6. Sandia National Laboratories has tested and evaluated two infrasound sensors, the model VDP100 and VDP250, built in-house at the USGS Cascades Volcano Observatory. The purpose of the infrasound sensor evaluation was to determine a measured sensitivity, self-noise, dynamic range and nominal transfer function. Notable features of the VDP sensors include novel and durable construction and compact size.
  7. Sandia National Laboratories has tested and evaluated an infrasound sensor, the 5113/A manufactured by Hyperion. These infrasound sensors measure pressure output by a methodology developed by the University of Mississippi. The purpose of the infrasound sensor evaluation was to determine a measured sensitivity, transfer function, power, self-noise, and dynamic range. The 5113/A infrasound sensor is a new revision of the 5000 series intended to meet the infrasound application requirements for use in the International Monitoring System (IMS) of the Comprehensive Nuclear-Test-Ban Treaty Organization (CTBTO).
  8. The February 2014 eruption of Kelud volcano (Indonesia) destroyed most of the instruments near it. We use remote seismic and infrasound sensors to reconstruct the eruptive sequence. The first explosions were relatively weak seismic and infrasound events. A major stratospheric ash injection occurred a few minutes later and produced long-lasting atmospheric and ground-coupled acoustic waves that were detected as far as 11,000 km by infrasound sensors and up to 2300 km away on seismometers. A seismic event followed ~12 minutes later and was recorded 7000 km away by seismometers. We estimate a volcanic intensity around 10.9, placing the 2014 Keludmore » eruption between the 1980 Mount St. Helens and 1991 Pinatubo eruptions intensities. As a result, we demonstrate how remote infrasound and seismic sensors are critical for the early detection of volcanic explosions, and how they can help to constrain and understand eruptive sequences.« less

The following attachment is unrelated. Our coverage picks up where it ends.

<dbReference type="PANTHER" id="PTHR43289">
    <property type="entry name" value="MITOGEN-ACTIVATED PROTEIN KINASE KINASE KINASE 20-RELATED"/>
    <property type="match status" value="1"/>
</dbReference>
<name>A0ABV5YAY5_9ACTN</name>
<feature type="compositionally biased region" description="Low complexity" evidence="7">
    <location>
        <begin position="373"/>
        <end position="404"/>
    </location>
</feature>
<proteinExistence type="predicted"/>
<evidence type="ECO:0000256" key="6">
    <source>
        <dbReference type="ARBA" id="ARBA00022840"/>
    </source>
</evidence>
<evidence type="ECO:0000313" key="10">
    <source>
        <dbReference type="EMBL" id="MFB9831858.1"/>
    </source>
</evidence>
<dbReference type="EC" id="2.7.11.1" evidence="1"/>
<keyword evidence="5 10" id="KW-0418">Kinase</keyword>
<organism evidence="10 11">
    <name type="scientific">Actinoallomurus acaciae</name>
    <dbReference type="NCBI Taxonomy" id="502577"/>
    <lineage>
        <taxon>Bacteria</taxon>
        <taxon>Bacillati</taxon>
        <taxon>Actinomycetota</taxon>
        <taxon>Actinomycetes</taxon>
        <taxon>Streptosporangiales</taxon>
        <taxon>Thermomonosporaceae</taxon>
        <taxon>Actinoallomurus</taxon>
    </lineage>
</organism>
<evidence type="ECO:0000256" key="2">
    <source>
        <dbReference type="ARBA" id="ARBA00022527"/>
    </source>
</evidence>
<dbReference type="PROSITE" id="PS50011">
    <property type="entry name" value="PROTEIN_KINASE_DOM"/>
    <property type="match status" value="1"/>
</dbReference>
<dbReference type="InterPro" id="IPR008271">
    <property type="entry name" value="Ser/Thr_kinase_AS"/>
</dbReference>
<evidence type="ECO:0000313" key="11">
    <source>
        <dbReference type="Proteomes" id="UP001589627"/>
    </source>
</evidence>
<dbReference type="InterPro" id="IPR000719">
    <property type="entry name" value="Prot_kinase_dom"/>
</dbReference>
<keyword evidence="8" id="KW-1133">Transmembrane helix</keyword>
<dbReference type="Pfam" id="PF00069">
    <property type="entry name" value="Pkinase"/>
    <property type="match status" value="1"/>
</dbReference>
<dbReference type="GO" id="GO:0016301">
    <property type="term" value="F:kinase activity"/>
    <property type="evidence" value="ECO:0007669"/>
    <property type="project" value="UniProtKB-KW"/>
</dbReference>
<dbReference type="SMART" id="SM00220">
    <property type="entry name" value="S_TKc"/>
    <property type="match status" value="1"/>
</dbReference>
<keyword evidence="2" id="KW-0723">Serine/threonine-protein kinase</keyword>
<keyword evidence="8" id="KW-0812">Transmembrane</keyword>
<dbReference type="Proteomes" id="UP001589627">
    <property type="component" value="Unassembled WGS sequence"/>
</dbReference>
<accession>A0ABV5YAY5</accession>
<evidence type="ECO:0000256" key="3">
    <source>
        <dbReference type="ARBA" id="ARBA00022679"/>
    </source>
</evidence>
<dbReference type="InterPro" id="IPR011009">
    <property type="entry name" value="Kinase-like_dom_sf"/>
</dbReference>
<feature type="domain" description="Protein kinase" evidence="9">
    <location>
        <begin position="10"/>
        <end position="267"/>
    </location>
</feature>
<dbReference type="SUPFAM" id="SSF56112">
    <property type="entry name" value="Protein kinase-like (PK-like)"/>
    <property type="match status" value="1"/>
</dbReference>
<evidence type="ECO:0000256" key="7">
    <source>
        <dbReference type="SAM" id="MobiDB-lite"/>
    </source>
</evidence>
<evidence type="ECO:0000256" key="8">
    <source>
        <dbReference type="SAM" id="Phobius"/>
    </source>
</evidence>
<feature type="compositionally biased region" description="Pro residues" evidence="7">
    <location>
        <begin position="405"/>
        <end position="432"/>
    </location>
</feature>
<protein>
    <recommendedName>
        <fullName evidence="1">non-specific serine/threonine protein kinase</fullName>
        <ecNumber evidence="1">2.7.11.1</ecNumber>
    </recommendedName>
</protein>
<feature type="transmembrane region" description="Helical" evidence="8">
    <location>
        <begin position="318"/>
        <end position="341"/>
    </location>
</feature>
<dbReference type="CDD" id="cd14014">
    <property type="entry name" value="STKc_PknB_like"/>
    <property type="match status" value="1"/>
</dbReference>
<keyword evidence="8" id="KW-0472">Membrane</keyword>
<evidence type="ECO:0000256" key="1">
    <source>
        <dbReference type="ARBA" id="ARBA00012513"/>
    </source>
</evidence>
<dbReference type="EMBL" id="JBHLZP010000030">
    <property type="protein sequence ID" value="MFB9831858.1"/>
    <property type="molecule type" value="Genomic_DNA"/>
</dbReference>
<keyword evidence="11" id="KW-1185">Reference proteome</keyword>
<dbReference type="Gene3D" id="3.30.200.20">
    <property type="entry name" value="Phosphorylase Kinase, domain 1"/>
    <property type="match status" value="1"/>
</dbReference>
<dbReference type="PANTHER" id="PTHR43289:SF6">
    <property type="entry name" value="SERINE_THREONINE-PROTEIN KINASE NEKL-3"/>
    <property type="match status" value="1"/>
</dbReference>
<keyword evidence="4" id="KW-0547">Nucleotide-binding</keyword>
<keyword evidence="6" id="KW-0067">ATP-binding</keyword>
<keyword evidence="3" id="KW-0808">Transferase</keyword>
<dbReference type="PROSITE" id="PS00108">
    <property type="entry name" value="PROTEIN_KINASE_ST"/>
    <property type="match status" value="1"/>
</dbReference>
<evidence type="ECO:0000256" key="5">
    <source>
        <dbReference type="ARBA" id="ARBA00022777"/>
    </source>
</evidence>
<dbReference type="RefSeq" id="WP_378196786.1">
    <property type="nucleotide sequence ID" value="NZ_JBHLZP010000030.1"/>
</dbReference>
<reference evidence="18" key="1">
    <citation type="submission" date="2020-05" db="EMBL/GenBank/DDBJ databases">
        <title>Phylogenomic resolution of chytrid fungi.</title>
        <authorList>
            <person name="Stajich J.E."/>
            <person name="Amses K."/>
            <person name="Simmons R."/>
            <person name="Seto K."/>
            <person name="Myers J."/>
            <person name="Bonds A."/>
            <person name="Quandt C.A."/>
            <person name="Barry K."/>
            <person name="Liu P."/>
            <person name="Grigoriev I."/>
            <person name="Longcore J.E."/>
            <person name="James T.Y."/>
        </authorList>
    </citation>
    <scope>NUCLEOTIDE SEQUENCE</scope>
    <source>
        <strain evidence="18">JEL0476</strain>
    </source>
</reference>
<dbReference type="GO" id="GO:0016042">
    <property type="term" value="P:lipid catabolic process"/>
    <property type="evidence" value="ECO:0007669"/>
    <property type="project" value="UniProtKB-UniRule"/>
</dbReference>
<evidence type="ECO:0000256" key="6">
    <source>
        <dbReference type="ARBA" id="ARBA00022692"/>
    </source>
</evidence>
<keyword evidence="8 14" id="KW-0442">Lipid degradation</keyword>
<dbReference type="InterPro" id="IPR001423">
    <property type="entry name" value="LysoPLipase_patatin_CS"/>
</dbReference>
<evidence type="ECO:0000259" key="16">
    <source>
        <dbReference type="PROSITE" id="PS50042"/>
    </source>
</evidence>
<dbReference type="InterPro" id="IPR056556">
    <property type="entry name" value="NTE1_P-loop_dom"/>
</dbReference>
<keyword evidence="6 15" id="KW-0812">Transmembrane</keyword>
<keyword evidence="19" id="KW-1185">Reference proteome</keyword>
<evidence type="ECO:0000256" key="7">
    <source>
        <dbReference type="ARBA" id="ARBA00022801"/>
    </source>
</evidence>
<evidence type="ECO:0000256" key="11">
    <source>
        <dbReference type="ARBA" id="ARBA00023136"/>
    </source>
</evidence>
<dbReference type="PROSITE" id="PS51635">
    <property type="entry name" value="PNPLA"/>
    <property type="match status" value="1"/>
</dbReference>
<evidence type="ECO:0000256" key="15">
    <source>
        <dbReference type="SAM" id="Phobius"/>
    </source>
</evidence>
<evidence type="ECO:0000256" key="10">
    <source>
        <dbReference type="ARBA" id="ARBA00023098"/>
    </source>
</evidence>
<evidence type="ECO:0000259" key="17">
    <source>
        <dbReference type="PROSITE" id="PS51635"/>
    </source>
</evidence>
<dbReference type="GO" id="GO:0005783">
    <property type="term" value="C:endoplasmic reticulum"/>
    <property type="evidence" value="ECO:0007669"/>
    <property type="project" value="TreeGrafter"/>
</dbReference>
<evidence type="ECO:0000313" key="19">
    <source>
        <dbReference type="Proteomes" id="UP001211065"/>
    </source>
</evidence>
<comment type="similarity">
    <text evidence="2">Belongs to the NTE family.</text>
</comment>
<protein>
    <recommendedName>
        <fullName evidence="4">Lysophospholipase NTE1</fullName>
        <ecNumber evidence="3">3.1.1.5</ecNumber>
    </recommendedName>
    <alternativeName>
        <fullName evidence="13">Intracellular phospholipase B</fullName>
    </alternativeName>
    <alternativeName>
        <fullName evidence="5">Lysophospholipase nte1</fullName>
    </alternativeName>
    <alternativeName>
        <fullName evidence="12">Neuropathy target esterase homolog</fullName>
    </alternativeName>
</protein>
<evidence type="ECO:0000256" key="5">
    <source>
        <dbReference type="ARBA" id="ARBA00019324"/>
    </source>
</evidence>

9. Sandia National Laboratories has tested and evaluated an infrasound sensor, the 5113/GP manufactured by Hyperion. These infrasound sensors measure pressure output by a methodology developed by the University of Mississippi. The purpose of the infrasound sensor evaluation was to determine a measured sensitivity, transfer function, power, self-noise, dynamic range, and seismic sensitivity. These sensors are being evaluated prior to deployment by the U.S. Air Force.
  10. Infrasound from a four-stage sounding rocket was recorded by several arrays within 100 km of the launch pad. Propagation modeling methods have been applied to the known trajectory to predict infrasonic signals at the ground in order to identify what information might be obtained from such observations. There is good agreement between modeled and observed back azimuths, and predicted arrival times for motor ignition signals match those observed. The signal due to the high-altitude stage ignition is found to be low amplitude, despite predictions of weak attenuation. As a result, this lack of signal is possibly due to inefficient aeroacousticmore » coupling in the rarefied upper atmosphere.« less